When I think back on my early days of living in Chicago, I shudder when I remember all the theatre I missed. Not literally, but it does suck to think about the amount of theatre I was seeing pre-coronavirus shutdowns compared to the minuscule amount I was seeing back in my first year of living in the city. One production I missed was First Folio Theatre’s Cymbeline: A Folk Musical. The Shakespearean adaptation won Joseph Jefferson Awards for best adaptation (for David Rice’s work) as well as best original music (for Rice’s work with Michael Keefe on music and lyrics). Taking a Shakespearean play and dropping it in the middle of Civil War Appalachia and then adding folk music is exactly the kind of experiment that perks up my ears these days. Somehow 23-year-old me missed the memo. But with First Folio streaming their 2013 outdoor performance of Cymbeline: A Folk Musical, directed by Michael Goldber, from June 3-14 for $20, I may finally get the chance to see one of the many, many shows I missed in those early days in the city.
Speaking of things I’ve missed, as an ardent introvert, I wouldn’t say interactive and immersive are the first words on the tip of my tongue when thinking about my next theatre venture, but during all this isolation, a little interaction wouldn’t hurt. Along those lines, San Diego Repertory Theatre’s weekly streaming project Beachtown Live!, written and directed by playwright-in-residence Herbert Siguenza, caught my eye—mostly because it seems like the right kind of mix of “come participate” and “you can sit quietly in the back and enjoy if outward participation is too much.” Siquenza’s original Beachtown brought together the residents (actors and audience included) to discuss the Beachtown Time Capsule and decide on what should be replaced in said time capsule. This virtual iteration brings the Southern California coastal community back together as they hold weekly town halls for their Road to the Future Task Force, which is charged with dealing with the challenges of getting through a pandemic. The show has the potential to be anything from enlightening to lighthearted, as Siguenza and team mix a global crisis with comedy and music. The free livestreams will happen every Wednesday beginning on June 3 at 7 p.m. PT and run through July 29. Details on how to watch and participate are still to come.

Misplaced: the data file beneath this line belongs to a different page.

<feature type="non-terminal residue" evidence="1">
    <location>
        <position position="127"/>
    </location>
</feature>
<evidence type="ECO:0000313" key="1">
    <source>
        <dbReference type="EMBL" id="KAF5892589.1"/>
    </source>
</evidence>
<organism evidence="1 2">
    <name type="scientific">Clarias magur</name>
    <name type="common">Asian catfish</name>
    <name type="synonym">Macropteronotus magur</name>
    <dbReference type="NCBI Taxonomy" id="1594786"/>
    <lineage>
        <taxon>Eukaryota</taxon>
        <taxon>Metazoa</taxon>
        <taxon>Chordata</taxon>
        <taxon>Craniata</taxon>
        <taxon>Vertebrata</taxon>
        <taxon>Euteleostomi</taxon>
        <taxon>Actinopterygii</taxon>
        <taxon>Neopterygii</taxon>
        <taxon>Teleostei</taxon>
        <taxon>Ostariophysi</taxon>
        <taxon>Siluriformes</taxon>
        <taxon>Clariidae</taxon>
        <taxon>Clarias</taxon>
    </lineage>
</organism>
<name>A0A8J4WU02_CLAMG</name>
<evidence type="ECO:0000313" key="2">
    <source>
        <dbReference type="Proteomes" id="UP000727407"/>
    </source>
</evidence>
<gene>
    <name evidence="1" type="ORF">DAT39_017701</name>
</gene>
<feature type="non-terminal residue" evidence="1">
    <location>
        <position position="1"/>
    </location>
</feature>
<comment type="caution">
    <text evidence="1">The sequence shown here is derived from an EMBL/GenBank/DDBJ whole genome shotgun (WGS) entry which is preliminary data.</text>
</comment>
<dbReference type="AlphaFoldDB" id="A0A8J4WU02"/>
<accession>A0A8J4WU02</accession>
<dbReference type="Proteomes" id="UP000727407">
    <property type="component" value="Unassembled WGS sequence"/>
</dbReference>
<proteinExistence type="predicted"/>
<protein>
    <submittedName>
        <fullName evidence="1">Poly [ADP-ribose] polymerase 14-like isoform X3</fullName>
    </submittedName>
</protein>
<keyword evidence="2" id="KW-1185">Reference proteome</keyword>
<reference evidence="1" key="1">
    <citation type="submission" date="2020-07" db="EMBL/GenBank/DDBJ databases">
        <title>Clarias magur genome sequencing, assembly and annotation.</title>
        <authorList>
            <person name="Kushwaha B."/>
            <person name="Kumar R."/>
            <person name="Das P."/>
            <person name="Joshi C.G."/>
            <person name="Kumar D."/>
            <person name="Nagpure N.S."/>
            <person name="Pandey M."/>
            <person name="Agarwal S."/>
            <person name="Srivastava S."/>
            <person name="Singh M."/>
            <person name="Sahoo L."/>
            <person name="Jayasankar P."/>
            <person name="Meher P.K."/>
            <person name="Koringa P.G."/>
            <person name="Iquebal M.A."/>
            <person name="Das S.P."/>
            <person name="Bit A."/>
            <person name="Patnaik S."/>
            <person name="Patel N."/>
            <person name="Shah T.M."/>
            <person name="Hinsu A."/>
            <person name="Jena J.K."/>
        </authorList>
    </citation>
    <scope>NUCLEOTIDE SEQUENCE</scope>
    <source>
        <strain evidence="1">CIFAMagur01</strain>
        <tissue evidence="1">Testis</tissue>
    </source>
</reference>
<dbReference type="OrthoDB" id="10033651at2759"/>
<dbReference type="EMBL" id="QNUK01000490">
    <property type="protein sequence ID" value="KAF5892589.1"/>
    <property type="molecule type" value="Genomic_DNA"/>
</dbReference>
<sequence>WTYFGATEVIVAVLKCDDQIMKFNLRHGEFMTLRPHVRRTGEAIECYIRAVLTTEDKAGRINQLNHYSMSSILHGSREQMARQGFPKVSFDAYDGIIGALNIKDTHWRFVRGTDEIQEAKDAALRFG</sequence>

I’ve really enjoyed watching panel discussions and the brilliant minds in the theatre community talk about, well, everything recently. Last week I watched Center Theatre Group’s conversation L.A. Playwrights: Writing for a Changing World, which featured incredible thoughts from writers like Dominique Morrisseau and Jeremy O. Harris. This week, however, I’m looking forward to an installment in the Directors Lab West Connects series on HowlRound. Directors Lab West Connects is an 8-day series of streamed conversations and Q&As reflecting on and exploring different topics around theatre. On May 28, HowlRound will host Directors Lab West Connects: Scarlett Kim and Mattie Barber-Bockelman. Kim and Barber-Bockelman, programs and projects managers for CultureHub, will discuss reimagining “liveness” and “intimacy” in relation to virtual engagements and performances. As I sit and think about watching Cymbeline or Beachtown Live!, or any of the other numerous online offerings, the question of how these online offerings change how we communicate and connect repeatedly pops up. With CultureHub’s decade of examining the relation of art and artists to technology, these are voices I cannot wait to hear. The conversation and Q&A will be livestreamed on HowlRound TV at 2 p.m. ET on May 28. —Jerald Raymond Pierce